Shiny and sleek might be how some people want their homes to look. Not Shelly Hayashi. Hers is an abode filled with old gear given new beginnings. Underpinning the look – which speaks of market finds rather than mall buys – is a design philosophy that finds character in the blemished and appeal in the worn.
“We have great reverence for the wabi-sabi style,” Hayashi says, referring to the Japanese aesthetic that appreciates the beauty in imperfection.
Filling the 1,600 sq ft Shek O rental the Floridian shares with her Nagoyaborn husband, Hiro Hayashi, vicepresident of creative services at Ralph Lauren, and their two children, are carefully collected pieces of furniture, art and ephemera from various eras.
Which is perhaps why, when Hayashi opened her shop, in 2011, shortly after moving to Hong Kong from London (where she worked in fashion after stints in New York and Tokyo), she was surprised to hear customers ask whether her furniture was second-hand, meaning second-best.
It is a personal extension of General Store, the shop Shelly Hayashi opened four years ago on Gage Street, selling furniture and accessories bearing the patina of age.
Before they moved into the threebedroom, two-storey beachside house half a year ago, the 1950s property was spruced up, with walls painted white and woodlook floor tiles laid in a herringbone pattern, as the couple had requested.
“It’s part of our personal style to mix eras,” says Hayashi. “Think modern furniture with antique and vintage pieces.”
That’s why a Cherner chair from the 50s mingles with a Ligne Roset Togo lounge chair from the 70s; 20s blueprints of Mies van der Rohe’s Barcelona chair share wall space with posters of Edward Wormley’s 40s Dunbar collection; and shoe lasts from a slower age sit on shelves with the hollow-eyed head of a doll. This eclectic design ethos extends into the adjoining dining area, where George Nelson Bubble lamps hang from the ceiling and a window into the kitchen is occupied by a stuffed penguin (a mate stands to attention nearby).
“They were a gift from my [business] partner in Japan,” says Hayashi. “The story goes that they’re from the first Japanese excursion to the Antarctic. They are probably my most prized possessions; they’re well over 100 years old.”
Other favourites include a wooden baby’s high chair, in which her children, now five and seven, sat for meals. And hanging from a ladder by the entrance are boro blankets made of patched Japanese indigo fabric faded over time. Their name comes from the expression boro boro, loosely translated as ragged, mended, even “about to fall apart”. These fabrics, however, look as though they’ll be around for many more years.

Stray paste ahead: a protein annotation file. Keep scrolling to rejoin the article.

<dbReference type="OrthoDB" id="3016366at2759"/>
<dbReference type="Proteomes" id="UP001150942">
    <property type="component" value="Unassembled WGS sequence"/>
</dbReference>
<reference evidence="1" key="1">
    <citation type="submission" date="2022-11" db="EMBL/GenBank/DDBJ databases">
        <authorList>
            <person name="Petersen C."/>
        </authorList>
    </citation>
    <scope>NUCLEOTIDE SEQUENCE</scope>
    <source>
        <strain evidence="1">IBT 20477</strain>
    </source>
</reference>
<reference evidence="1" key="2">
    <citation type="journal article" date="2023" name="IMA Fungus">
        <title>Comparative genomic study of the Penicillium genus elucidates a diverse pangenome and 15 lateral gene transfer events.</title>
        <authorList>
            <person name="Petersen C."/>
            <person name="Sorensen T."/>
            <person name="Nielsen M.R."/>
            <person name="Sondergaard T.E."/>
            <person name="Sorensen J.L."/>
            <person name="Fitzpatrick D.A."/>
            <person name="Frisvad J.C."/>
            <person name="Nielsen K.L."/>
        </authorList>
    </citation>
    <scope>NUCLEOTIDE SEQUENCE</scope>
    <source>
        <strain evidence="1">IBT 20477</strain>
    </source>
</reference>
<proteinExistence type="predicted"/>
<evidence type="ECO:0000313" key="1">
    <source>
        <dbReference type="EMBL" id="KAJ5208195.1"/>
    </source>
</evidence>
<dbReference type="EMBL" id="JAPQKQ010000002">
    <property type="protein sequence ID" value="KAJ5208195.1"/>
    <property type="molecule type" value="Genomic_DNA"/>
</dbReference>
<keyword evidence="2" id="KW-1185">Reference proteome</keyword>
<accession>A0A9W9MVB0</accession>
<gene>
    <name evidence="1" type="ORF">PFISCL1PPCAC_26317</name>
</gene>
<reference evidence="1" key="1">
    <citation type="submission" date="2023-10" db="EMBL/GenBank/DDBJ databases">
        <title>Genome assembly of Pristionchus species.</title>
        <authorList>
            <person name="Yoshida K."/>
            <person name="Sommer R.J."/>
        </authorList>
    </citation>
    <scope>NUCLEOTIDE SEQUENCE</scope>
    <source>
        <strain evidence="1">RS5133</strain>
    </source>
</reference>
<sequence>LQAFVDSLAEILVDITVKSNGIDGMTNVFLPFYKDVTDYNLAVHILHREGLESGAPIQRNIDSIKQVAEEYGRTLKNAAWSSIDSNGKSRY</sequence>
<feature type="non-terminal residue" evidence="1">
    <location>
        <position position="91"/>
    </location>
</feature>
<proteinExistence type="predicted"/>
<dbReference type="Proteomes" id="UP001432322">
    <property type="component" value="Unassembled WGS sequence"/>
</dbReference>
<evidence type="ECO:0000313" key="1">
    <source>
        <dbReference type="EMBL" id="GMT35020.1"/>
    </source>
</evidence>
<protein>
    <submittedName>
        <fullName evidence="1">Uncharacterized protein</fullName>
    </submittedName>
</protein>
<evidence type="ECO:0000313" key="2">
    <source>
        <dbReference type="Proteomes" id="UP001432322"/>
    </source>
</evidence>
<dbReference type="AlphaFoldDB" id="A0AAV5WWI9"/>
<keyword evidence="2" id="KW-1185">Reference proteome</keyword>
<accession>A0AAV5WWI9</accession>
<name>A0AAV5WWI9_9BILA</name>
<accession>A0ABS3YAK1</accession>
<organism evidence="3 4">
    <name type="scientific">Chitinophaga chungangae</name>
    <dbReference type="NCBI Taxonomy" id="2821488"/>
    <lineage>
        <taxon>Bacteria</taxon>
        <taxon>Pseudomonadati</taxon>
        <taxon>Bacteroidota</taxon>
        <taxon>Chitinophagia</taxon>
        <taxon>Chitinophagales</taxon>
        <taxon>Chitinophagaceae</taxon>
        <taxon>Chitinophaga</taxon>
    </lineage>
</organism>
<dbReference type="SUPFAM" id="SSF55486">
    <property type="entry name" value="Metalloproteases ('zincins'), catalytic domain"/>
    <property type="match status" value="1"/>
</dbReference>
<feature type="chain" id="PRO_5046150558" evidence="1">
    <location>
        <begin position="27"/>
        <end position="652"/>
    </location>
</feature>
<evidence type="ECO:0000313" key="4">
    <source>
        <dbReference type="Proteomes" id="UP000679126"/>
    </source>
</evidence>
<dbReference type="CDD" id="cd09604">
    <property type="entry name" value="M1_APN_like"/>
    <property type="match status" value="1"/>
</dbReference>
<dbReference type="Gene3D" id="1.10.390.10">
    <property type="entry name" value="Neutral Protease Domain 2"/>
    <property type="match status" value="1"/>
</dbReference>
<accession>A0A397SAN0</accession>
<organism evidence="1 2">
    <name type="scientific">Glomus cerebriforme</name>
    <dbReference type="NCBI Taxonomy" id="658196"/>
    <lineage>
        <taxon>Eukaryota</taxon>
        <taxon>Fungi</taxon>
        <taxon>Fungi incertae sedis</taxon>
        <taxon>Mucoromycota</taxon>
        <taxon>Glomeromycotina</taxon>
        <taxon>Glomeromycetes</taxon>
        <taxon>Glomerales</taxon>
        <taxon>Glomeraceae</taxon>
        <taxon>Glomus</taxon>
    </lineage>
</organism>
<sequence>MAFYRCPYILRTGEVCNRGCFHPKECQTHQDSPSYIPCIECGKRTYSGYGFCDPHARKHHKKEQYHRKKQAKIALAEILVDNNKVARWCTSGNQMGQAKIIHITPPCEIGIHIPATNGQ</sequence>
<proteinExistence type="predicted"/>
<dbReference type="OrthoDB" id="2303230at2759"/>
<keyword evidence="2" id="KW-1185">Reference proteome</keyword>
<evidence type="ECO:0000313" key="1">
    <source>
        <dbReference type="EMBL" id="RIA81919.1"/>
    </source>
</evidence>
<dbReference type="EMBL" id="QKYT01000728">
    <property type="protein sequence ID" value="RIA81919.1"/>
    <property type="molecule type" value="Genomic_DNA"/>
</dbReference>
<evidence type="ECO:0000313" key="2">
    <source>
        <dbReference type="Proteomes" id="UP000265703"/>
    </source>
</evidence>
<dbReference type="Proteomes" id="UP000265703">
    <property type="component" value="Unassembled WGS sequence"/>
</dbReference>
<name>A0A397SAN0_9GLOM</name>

“To me it’s more that we are the next custodian of these pieces,” she says. “They’re made beautifully and [are of ] such high quality they can last generation after generation.”
Time-consuming hand-crafting is something Hayashi understands well, having spent hundreds of hours sewing miniature fruit and vegetable toys for her children.
“That one took me a month to make,” she says, pointing to a pineapple with yellow puckered skin and exuberant leaves.
She stores fabric for these toys in a trunk on the top floor, which accommodates a bathroom and the scenic master bedroom. One level above this, accessed by a step ladder, is a furnished rooftop.
Old suitcases are also used for storage on the main floor.
“The thing I love to do is find a modern take on a vintage piece,” she says. So old mugs now serve as plant pots; cigarette cases store earbuds; easels make picture stands and a drafting table doubles as a place to display knick-knacks.
Books – mostly large-format, hardcover volumes – enhance the decor, although, they are also reference tools. “We love to research our design projects through the books we collect,” Hayashi says.
To keep them from looking messy, she colour codes the covers. “This is our way of organising and celebrating each book.”
Hayashi’s enthusiasm for her finds begs the question of whether she has difficulty parting with those at her shop. It can be a struggle, she acknowledges, but “when somebody picks a piece I personally bought for the store it gives me such joy to know they appreciate and understand it”.